Health experts call for new guidelines for baby food to reduce sugar intake

Sample News Big

A group of leading health experts has called for new guidelines for baby food and drink products to reduce sugar intake in infants.

A letter signed by representatives from several charities and NGOs suggests that babies and young children are consuming too much sugar, largely due to the popularity of shop-bought products, including cereals and fruit-based items.

High sugar intake is linked to an elevated risk of obesity, tooth decay, high blood pressure and type 2 diabetes. A third of UK children are obese or overweight when they leave primary school and type 2 diabetes and high blood pressure have become more prevalent in children in recent years. Tooth decay is the leading cause of hospital admissions in children aged between six and ten years old.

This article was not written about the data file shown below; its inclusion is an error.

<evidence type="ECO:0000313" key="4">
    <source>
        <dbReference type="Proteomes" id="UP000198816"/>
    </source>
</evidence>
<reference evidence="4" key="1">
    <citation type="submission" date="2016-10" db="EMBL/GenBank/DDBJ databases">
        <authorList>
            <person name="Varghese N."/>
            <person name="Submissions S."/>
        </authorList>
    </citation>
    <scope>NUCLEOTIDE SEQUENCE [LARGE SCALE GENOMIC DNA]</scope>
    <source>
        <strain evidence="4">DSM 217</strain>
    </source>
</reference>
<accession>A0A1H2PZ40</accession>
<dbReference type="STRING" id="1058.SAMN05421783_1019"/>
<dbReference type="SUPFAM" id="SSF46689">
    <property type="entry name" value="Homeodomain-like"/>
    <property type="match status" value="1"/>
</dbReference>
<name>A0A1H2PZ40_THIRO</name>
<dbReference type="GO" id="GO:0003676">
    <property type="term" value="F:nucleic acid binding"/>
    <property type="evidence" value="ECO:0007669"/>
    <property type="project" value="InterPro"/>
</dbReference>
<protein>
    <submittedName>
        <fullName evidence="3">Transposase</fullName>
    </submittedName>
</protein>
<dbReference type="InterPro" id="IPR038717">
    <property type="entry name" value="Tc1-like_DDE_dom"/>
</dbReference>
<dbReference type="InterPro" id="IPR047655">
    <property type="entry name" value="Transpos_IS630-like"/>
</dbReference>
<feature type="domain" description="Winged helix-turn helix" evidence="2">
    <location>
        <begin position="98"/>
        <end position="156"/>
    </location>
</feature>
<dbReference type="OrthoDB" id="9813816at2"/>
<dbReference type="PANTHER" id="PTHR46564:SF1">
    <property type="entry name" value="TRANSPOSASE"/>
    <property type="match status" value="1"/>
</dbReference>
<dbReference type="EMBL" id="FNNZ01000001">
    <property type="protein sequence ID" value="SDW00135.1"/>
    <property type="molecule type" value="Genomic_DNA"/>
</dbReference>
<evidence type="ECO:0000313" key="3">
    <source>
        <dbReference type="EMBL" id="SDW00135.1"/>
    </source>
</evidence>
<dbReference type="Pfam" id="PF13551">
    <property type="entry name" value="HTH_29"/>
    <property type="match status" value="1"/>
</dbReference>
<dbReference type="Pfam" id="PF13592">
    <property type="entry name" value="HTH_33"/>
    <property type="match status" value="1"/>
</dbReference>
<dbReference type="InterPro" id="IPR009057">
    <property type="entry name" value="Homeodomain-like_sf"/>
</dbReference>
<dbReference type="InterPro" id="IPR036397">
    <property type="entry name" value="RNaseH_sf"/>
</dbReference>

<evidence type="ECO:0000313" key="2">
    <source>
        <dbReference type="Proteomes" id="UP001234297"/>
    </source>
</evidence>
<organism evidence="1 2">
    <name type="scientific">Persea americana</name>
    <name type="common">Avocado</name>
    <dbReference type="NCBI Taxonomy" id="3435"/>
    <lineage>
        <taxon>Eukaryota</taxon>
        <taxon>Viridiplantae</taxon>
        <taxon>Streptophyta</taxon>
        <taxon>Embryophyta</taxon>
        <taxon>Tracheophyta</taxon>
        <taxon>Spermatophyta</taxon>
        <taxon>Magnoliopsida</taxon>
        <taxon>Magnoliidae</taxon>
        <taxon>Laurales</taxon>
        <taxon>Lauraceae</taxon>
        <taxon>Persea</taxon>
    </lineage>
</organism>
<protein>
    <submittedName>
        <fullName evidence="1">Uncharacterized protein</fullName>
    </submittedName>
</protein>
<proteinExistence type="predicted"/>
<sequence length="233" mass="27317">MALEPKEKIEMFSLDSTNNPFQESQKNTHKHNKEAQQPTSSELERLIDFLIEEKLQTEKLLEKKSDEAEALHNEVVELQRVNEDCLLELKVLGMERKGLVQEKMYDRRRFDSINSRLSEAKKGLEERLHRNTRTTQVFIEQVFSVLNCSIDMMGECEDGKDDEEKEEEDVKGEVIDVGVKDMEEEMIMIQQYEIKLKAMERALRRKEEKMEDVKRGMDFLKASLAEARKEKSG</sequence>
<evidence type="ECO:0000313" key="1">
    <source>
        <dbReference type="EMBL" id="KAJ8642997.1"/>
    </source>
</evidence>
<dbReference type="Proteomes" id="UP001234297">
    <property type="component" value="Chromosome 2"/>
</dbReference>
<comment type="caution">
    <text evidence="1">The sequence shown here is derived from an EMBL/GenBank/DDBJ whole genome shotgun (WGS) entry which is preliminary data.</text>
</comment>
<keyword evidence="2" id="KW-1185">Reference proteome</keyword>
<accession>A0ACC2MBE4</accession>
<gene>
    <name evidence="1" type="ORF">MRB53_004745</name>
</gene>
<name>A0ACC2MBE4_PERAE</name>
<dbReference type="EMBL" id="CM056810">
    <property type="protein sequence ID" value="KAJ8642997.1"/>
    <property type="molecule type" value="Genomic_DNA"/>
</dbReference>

The group is urging the health secretary, Steve Barclay, to implement new guidelines, known as the Commercial Baby Food and Drink Guidelines, to provide clearer information for consumers and mandatory guidance for manufacturers.

The letter indicates that voluntary guidelines and measures do not have the required impact and states that mandatory policies are needed to enhance nutrition and ensure that consumers know what they’re buying.

The letter has been signed by members of several high-profile charities and bodies, including Action on Sugar, the British Dental Association, the Oral Health Foundation, the Royal College of Paediatrics and Child Health, World Cancer Research Fund, the Dental Wellness Trust and Diabetes UK.

For more news click here.

Join this Discussion

Comments are closed.